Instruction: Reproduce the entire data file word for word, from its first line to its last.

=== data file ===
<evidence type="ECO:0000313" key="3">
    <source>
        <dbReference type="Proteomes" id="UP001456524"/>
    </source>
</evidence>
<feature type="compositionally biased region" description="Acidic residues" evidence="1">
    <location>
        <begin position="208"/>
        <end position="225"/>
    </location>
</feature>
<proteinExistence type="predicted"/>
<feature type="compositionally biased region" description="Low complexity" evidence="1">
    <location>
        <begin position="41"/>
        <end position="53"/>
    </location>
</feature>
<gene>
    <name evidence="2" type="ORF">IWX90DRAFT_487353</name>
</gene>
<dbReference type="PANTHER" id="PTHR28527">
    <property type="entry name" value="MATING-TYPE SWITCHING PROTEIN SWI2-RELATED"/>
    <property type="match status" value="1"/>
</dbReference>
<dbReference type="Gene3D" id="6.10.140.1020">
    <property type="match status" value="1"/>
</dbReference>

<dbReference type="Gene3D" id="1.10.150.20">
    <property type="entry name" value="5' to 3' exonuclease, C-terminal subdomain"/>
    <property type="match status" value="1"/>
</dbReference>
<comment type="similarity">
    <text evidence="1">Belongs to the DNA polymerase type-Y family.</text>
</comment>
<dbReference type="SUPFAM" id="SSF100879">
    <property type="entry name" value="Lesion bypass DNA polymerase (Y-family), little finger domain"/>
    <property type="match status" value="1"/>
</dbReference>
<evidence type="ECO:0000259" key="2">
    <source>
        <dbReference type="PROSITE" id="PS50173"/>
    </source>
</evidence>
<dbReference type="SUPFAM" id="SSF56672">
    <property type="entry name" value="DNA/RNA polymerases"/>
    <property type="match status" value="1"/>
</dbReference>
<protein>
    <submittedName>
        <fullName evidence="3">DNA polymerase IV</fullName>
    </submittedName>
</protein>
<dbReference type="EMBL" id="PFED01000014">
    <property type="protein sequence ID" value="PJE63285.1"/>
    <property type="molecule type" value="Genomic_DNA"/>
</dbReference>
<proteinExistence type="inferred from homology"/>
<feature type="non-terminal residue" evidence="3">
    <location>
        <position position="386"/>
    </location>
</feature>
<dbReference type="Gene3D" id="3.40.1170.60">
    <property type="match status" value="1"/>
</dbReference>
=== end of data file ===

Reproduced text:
<evidence type="ECO:0000313" key="3">
    <source>
        <dbReference type="Proteomes" id="UP001456524"/>
    </source>
</evidence>
<feature type="compositionally biased region" description="Acidic residues" evidence="1">
    <location>
        <begin position="208"/>
        <end position="225"/>
    </location>
</feature>
<proteinExistence type="predicted"/>
<feature type="compositionally biased region" description="Low complexity" evidence="1">
    <location>
        <begin position="41"/>
        <end position="53"/>
    </location>
</feature>
<gene>
    <name evidence="2" type="ORF">IWX90DRAFT_487353</name>
</gene>
<dbReference type="PANTHER" id="PTHR28527">
    <property type="entry name" value="MATING-TYPE SWITCHING PROTEIN SWI2-RELATED"/>
    <property type="match status" value="1"/>
</dbReference>
<dbReference type="Gene3D" id="6.10.140.1020">
    <property type="match status" value="1"/>
</dbReference>

<dbReference type="Gene3D" id="1.10.150.20">
    <property type="entry name" value="5' to 3' exonuclease, C-terminal subdomain"/>
    <property type="match status" value="1"/>
</dbReference>
<comment type="similarity">
    <text evidence="1">Belongs to the DNA polymerase type-Y family.</text>
</comment>
<dbReference type="SUPFAM" id="SSF100879">
    <property type="entry name" value="Lesion bypass DNA polymerase (Y-family), little finger domain"/>
    <property type="match status" value="1"/>
</dbReference>
<evidence type="ECO:0000259" key="2">
    <source>
        <dbReference type="PROSITE" id="PS50173"/>
    </source>
</evidence>
<dbReference type="SUPFAM" id="SSF56672">
    <property type="entry name" value="DNA/RNA polymerases"/>
    <property type="match status" value="1"/>
</dbReference>
<protein>
    <submittedName>
        <fullName evidence="3">DNA polymerase IV</fullName>
    </submittedName>
</protein>
<dbReference type="EMBL" id="PFED01000014">
    <property type="protein sequence ID" value="PJE63285.1"/>
    <property type="molecule type" value="Genomic_DNA"/>
</dbReference>
<proteinExistence type="inferred from homology"/>
<feature type="non-terminal residue" evidence="3">
    <location>
        <position position="386"/>
    </location>
</feature>
<dbReference type="Gene3D" id="3.40.1170.60">
    <property type="match status" value="1"/>
</dbReference>